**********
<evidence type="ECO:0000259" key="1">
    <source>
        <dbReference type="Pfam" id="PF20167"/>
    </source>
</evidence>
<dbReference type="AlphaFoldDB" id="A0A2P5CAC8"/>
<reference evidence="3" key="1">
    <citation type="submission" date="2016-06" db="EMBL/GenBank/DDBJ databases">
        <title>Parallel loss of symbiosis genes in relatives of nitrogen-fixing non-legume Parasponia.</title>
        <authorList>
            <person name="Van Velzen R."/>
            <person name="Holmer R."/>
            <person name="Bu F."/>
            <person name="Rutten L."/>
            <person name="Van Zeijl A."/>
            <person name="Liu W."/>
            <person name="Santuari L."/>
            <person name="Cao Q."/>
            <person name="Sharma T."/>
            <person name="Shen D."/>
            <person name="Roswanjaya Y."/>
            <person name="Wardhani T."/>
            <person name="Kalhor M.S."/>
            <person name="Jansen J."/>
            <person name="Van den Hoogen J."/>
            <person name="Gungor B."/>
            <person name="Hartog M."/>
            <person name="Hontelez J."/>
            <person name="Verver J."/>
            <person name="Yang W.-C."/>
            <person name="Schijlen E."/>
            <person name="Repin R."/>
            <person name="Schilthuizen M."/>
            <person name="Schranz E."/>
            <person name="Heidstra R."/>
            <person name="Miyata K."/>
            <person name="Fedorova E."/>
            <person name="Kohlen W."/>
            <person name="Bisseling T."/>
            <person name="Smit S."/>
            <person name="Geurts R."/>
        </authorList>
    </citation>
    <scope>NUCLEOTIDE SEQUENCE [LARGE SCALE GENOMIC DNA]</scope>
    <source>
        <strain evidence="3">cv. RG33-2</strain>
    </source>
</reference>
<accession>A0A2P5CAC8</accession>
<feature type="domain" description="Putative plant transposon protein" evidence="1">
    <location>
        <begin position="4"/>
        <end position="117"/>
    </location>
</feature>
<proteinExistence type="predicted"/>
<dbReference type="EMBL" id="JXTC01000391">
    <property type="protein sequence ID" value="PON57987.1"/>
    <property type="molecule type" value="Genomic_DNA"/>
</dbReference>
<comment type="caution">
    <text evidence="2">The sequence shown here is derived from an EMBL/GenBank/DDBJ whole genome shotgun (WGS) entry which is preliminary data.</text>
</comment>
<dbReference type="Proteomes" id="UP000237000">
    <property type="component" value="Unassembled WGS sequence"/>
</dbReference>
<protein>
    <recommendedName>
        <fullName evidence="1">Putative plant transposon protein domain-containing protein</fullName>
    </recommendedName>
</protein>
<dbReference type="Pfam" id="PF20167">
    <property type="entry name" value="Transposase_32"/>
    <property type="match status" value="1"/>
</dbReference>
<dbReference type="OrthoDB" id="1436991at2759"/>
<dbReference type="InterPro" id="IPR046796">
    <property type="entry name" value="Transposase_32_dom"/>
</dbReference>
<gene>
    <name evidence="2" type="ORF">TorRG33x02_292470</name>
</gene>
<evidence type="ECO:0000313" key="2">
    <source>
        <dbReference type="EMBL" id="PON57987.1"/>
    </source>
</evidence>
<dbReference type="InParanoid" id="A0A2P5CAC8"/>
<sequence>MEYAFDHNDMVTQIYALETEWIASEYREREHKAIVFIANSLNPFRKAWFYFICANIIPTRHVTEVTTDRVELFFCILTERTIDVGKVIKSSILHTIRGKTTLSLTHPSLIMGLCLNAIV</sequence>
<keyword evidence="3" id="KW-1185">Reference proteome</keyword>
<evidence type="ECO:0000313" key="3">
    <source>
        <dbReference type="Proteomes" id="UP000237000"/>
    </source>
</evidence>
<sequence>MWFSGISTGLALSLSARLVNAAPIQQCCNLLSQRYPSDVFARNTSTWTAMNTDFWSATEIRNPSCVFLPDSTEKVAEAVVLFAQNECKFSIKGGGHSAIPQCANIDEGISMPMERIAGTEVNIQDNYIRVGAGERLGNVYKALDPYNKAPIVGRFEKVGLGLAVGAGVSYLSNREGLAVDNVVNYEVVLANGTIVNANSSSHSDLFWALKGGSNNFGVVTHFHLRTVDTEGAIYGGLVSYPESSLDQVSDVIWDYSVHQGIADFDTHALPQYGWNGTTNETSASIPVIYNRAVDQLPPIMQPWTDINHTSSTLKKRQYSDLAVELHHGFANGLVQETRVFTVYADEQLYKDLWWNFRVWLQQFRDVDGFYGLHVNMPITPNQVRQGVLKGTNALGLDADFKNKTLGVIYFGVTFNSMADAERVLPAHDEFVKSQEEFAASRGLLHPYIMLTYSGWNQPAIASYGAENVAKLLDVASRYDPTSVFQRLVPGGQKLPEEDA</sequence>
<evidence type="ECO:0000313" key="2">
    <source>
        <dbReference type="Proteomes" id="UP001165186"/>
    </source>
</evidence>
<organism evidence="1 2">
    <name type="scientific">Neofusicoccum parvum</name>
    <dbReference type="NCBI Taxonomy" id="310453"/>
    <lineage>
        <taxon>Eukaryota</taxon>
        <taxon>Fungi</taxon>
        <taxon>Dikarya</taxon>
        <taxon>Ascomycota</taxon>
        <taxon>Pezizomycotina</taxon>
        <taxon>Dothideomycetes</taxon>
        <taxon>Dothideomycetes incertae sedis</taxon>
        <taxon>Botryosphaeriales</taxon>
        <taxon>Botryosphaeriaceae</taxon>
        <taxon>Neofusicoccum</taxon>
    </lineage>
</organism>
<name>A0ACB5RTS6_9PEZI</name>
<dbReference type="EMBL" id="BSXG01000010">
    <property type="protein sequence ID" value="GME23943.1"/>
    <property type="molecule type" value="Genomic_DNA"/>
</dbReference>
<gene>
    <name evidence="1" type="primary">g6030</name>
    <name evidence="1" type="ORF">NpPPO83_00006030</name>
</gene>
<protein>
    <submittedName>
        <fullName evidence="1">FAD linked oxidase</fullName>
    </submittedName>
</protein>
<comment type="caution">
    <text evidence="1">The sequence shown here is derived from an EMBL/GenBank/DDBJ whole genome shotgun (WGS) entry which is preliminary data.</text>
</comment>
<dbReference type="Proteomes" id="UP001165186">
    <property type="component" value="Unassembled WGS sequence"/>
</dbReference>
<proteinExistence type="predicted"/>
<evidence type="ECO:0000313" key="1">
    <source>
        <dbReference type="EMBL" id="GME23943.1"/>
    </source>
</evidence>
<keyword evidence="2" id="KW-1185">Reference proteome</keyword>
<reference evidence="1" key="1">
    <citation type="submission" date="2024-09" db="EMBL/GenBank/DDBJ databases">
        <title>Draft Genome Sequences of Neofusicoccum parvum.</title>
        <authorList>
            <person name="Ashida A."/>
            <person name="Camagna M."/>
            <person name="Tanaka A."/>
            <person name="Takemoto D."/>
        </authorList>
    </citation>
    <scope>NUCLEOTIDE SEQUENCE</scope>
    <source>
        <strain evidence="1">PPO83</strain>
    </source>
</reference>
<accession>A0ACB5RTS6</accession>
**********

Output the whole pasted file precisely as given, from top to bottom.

<evidence type="ECO:0000259" key="1">
    <source>
        <dbReference type="Pfam" id="PF20167"/>
    </source>
</evidence>
<dbReference type="AlphaFoldDB" id="A0A2P5CAC8"/>
<reference evidence="3" key="1">
    <citation type="submission" date="2016-06" db="EMBL/GenBank/DDBJ databases">
        <title>Parallel loss of symbiosis genes in relatives of nitrogen-fixing non-legume Parasponia.</title>
        <authorList>
            <person name="Van Velzen R."/>
            <person name="Holmer R."/>
            <person name="Bu F."/>
            <person name="Rutten L."/>
            <person name="Van Zeijl A."/>
            <person name="Liu W."/>
            <person name="Santuari L."/>
            <person name="Cao Q."/>
            <person name="Sharma T."/>
            <person name="Shen D."/>
            <person name="Roswanjaya Y."/>
            <person name="Wardhani T."/>
            <person name="Kalhor M.S."/>
            <person name="Jansen J."/>
            <person name="Van den Hoogen J."/>
            <person name="Gungor B."/>
            <person name="Hartog M."/>
            <person name="Hontelez J."/>
            <person name="Verver J."/>
            <person name="Yang W.-C."/>
            <person name="Schijlen E."/>
            <person name="Repin R."/>
            <person name="Schilthuizen M."/>
            <person name="Schranz E."/>
            <person name="Heidstra R."/>
            <person name="Miyata K."/>
            <person name="Fedorova E."/>
            <person name="Kohlen W."/>
            <person name="Bisseling T."/>
            <person name="Smit S."/>
            <person name="Geurts R."/>
        </authorList>
    </citation>
    <scope>NUCLEOTIDE SEQUENCE [LARGE SCALE GENOMIC DNA]</scope>
    <source>
        <strain evidence="3">cv. RG33-2</strain>
    </source>
</reference>
<accession>A0A2P5CAC8</accession>
<feature type="domain" description="Putative plant transposon protein" evidence="1">
    <location>
        <begin position="4"/>
        <end position="117"/>
    </location>
</feature>
<proteinExistence type="predicted"/>
<dbReference type="EMBL" id="JXTC01000391">
    <property type="protein sequence ID" value="PON57987.1"/>
    <property type="molecule type" value="Genomic_DNA"/>
</dbReference>
<comment type="caution">
    <text evidence="2">The sequence shown here is derived from an EMBL/GenBank/DDBJ whole genome shotgun (WGS) entry which is preliminary data.</text>
</comment>
<dbReference type="Proteomes" id="UP000237000">
    <property type="component" value="Unassembled WGS sequence"/>
</dbReference>
<protein>
    <recommendedName>
        <fullName evidence="1">Putative plant transposon protein domain-containing protein</fullName>
    </recommendedName>
</protein>
<dbReference type="Pfam" id="PF20167">
    <property type="entry name" value="Transposase_32"/>
    <property type="match status" value="1"/>
</dbReference>
<dbReference type="OrthoDB" id="1436991at2759"/>
<dbReference type="InterPro" id="IPR046796">
    <property type="entry name" value="Transposase_32_dom"/>
</dbReference>
<gene>
    <name evidence="2" type="ORF">TorRG33x02_292470</name>
</gene>
<evidence type="ECO:0000313" key="2">
    <source>
        <dbReference type="EMBL" id="PON57987.1"/>
    </source>
</evidence>
<dbReference type="InParanoid" id="A0A2P5CAC8"/>
<sequence>MEYAFDHNDMVTQIYALETEWIASEYREREHKAIVFIANSLNPFRKAWFYFICANIIPTRHVTEVTTDRVELFFCILTERTIDVGKVIKSSILHTIRGKTTLSLTHPSLIMGLCLNAIV</sequence>
<keyword evidence="3" id="KW-1185">Reference proteome</keyword>
<evidence type="ECO:0000313" key="3">
    <source>
        <dbReference type="Proteomes" id="UP000237000"/>
    </source>
</evidence>
<sequence>MWFSGISTGLALSLSARLVNAAPIQQCCNLLSQRYPSDVFARNTSTWTAMNTDFWSATEIRNPSCVFLPDSTEKVAEAVVLFAQNECKFSIKGGGHSAIPQCANIDEGISMPMERIAGTEVNIQDNYIRVGAGERLGNVYKALDPYNKAPIVGRFEKVGLGLAVGAGVSYLSNREGLAVDNVVNYEVVLANGTIVNANSSSHSDLFWALKGGSNNFGVVTHFHLRTVDTEGAIYGGLVSYPESSLDQVSDVIWDYSVHQGIADFDTHALPQYGWNGTTNETSASIPVIYNRAVDQLPPIMQPWTDINHTSSTLKKRQYSDLAVELHHGFANGLVQETRVFTVYADEQLYKDLWWNFRVWLQQFRDVDGFYGLHVNMPITPNQVRQGVLKGTNALGLDADFKNKTLGVIYFGVTFNSMADAERVLPAHDEFVKSQEEFAASRGLLHPYIMLTYSGWNQPAIASYGAENVAKLLDVASRYDPTSVFQRLVPGGQKLPEEDA</sequence>
<evidence type="ECO:0000313" key="2">
    <source>
        <dbReference type="Proteomes" id="UP001165186"/>
    </source>
</evidence>
<organism evidence="1 2">
    <name type="scientific">Neofusicoccum parvum</name>
    <dbReference type="NCBI Taxonomy" id="310453"/>
    <lineage>
        <taxon>Eukaryota</taxon>
        <taxon>Fungi</taxon>
        <taxon>Dikarya</taxon>
        <taxon>Ascomycota</taxon>
        <taxon>Pezizomycotina</taxon>
        <taxon>Dothideomycetes</taxon>
        <taxon>Dothideomycetes incertae sedis</taxon>
        <taxon>Botryosphaeriales</taxon>
        <taxon>Botryosphaeriaceae</taxon>
        <taxon>Neofusicoccum</taxon>
    </lineage>
</organism>
<name>A0ACB5RTS6_9PEZI</name>
<dbReference type="EMBL" id="BSXG01000010">
    <property type="protein sequence ID" value="GME23943.1"/>
    <property type="molecule type" value="Genomic_DNA"/>
</dbReference>
<gene>
    <name evidence="1" type="primary">g6030</name>
    <name evidence="1" type="ORF">NpPPO83_00006030</name>
</gene>
<protein>
    <submittedName>
        <fullName evidence="1">FAD linked oxidase</fullName>
    </submittedName>
</protein>
<comment type="caution">
    <text evidence="1">The sequence shown here is derived from an EMBL/GenBank/DDBJ whole genome shotgun (WGS) entry which is preliminary data.</text>
</comment>
<dbReference type="Proteomes" id="UP001165186">
    <property type="component" value="Unassembled WGS sequence"/>
</dbReference>
<proteinExistence type="predicted"/>
<evidence type="ECO:0000313" key="1">
    <source>
        <dbReference type="EMBL" id="GME23943.1"/>
    </source>
</evidence>
<keyword evidence="2" id="KW-1185">Reference proteome</keyword>
<reference evidence="1" key="1">
    <citation type="submission" date="2024-09" db="EMBL/GenBank/DDBJ databases">
        <title>Draft Genome Sequences of Neofusicoccum parvum.</title>
        <authorList>
            <person name="Ashida A."/>
            <person name="Camagna M."/>
            <person name="Tanaka A."/>
            <person name="Takemoto D."/>
        </authorList>
    </citation>
    <scope>NUCLEOTIDE SEQUENCE</scope>
    <source>
        <strain evidence="1">PPO83</strain>
    </source>
</reference>
<accession>A0ACB5RTS6</accession>